There's more to Richard Sherman than his fiery personality.

Indelibly, the lasting image most have of the 49ers cornerback is his viral outburst aimed at Michael Crabtree after the 2013 NFC Championship game. That competitive spirit, displayed in full that night, is merely one facet of the nine-year NFL veteran's personality — not, as some have erroneously assumed, its entirety.

Sherman is one of the league's most intelligent and independent players — not that he needs anyone to vouch for him. He has achieved a level of success rarely enjoyed in the NFL, even brokering his own contract with the 49ers after finishing his Seattle stint in 2018. He has, of course, been more than willing to defend that approach on Twitter.

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Here's everything you need to know about Sherman's high school and Stanford careers — both on the gridiron and in the classroom — and how it led him to the NFL:

Richard Sherman boasted a 4.2 GPA

Sherman attended Dominguez High School in Compton, Calif., where he played receiver, cornerback and punt/kick returner for the Dons' football team. He also ran track and field.

An excellent student, Sherman graduated in 2006 with a 4.2 GPA, earning salutatorian honors. According to his website, he was the first student in 20 years "qualified to attend Stanford on both academic and athletic merits." His 247Sports profile lists four schools that offered him scholarships, including one from UCLA.

But Sherman was set on attending Stanford, a decision he explained by remembering an impactful recruiting visit from then-USC coach Pete Carroll.

"I was a high school junior when I first met him. ... At the time, it was one of the coolest experiences of my life," Sherman wrote for Sports Illustrated. "He said, 'You’ve got the perfect size to be a lock-up corner.' I’d never heard that before: 'lock-up' corner. I made ‘lockup2006’ my email address and used it until I got to college.

"I didn’t end up going to USC, because my mind was already made up to go to Stanford, and there was no way I was passing up the opportunity to get a Stanford education, but I could tell then there was something that separated Carroll from others coaches who recruited me."

Carroll, of course, later coached Sherman with the Seattle Seahawks.

Richard Sherman studied communications at Stanford

Sherman earned a degree in communications in June 2010, three months before he would play his final season for the Cardinal. He balanced his education while playing football and earning two varsity letters in track and field.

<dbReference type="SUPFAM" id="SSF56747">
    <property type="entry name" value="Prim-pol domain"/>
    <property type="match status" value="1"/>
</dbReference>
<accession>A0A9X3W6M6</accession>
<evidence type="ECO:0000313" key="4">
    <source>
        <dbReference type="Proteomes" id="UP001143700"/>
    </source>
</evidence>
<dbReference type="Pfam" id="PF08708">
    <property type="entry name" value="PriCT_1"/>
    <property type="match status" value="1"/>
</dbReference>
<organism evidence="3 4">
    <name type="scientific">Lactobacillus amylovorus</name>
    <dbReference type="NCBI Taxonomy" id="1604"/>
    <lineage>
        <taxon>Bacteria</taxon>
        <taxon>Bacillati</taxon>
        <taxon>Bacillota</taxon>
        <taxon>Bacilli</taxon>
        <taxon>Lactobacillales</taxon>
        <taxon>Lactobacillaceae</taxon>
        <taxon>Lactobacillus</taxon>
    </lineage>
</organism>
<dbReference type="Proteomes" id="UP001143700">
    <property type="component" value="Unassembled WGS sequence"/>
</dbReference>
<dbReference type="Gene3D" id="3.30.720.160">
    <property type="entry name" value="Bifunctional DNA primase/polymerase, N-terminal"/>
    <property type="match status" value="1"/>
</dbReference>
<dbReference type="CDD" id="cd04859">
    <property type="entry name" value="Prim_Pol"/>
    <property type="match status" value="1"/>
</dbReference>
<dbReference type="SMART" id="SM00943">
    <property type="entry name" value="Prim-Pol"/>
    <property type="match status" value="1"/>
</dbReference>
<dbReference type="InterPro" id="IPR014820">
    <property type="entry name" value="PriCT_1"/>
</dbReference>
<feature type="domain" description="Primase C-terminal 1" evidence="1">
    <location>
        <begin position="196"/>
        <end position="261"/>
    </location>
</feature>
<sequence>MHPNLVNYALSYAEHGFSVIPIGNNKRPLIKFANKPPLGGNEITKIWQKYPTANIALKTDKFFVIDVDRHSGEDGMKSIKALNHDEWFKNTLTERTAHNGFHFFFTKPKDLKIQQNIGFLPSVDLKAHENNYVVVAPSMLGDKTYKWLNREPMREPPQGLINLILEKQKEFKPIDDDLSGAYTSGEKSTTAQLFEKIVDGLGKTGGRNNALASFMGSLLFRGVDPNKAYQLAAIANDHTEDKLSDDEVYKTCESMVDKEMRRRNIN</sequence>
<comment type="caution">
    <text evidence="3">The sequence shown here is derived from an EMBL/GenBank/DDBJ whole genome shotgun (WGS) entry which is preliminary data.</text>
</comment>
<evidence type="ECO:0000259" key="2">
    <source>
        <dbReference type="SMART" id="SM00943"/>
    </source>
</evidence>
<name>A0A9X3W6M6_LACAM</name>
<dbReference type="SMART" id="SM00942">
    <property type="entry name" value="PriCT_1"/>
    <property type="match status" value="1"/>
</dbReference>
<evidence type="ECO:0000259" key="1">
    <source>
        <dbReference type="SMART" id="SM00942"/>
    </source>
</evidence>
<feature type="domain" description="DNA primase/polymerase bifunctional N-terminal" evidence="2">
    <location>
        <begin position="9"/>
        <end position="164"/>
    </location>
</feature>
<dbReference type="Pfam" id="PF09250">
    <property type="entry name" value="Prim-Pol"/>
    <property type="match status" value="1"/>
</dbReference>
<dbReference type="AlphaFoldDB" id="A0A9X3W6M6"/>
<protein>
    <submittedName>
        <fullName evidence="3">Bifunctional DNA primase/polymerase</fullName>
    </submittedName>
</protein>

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Richard Sherman played five seasons at Stanford

Sherman played five seasons at Stanford, from 2006 to 2010. He gained a fifth year of eligibility after he was granted a medical redshirt in 2008. He suffered a knee injury that season, which caused him to miss all but the first four games.

Richard Sherman played receiver and cornerback at Stanford

Sherman began his career at Stanford as a receiver, playing the position from 2006 to 2008. He led the team in receptions, receiving yards and touchdown catches as a freshman in 2006, then led the team in receiving yards and touchdowns again in 2007. He finished with 84 receptions for 1,340 receiving yards and seven touchdowns.

He switched to cornerback in the spring of his redshirt junior season, after he'd missed eight games in 2008. According to a 2014 article by The New York Times, coach Jim Harbaugh "shoved him to the bottom of the defensive-back depth chart, a scholarship player below the walk-ons."

That was part of a rift between the two, which started after Sherman injured his knee in 2008. According to an article by 247Sports, Harbaugh felt Sherman quit on the team after undergoing surgery and suggested he transfer. Sherman thought Harbaugh treated him unfairly. A likely cause of that rift was that Sherman felt Harbaugh stymied his natural personality in order to fit with a team-first mentality.

Sherman touched on that in a 2014 interview with SI while explaining the different coaching methods employed by Harbaugh and Carroll:

"(Carroll's) the polar opposite of (Harbaugh). ... He allows his players to be who they are within the confines of the team, as long as it doesn't hurt the team, he allows guys to be themselves," Sherman said. "If you're a loose guy and you dance at practice like I do, he allows you to be th

at guy. As long as when you're on the field you do exactly what you're supposed to do."

Sherman also said that feud with Harbaugh contributed to his outburst after the 2013 NFC Championship.

Regardless, Sherman started all 26 games at cornerback for Stanford, compiling 113 tackles, 23 pass breakups and six interceptions over his final two seasons. The Cardinal went 20-6 in that stretch, including 12-1 in 2010. Sherman was selected with the 154th pick in the fifth round of the 2011 NFL Draft. He later became an All-Pro corner with both the Seahawks and 49ers.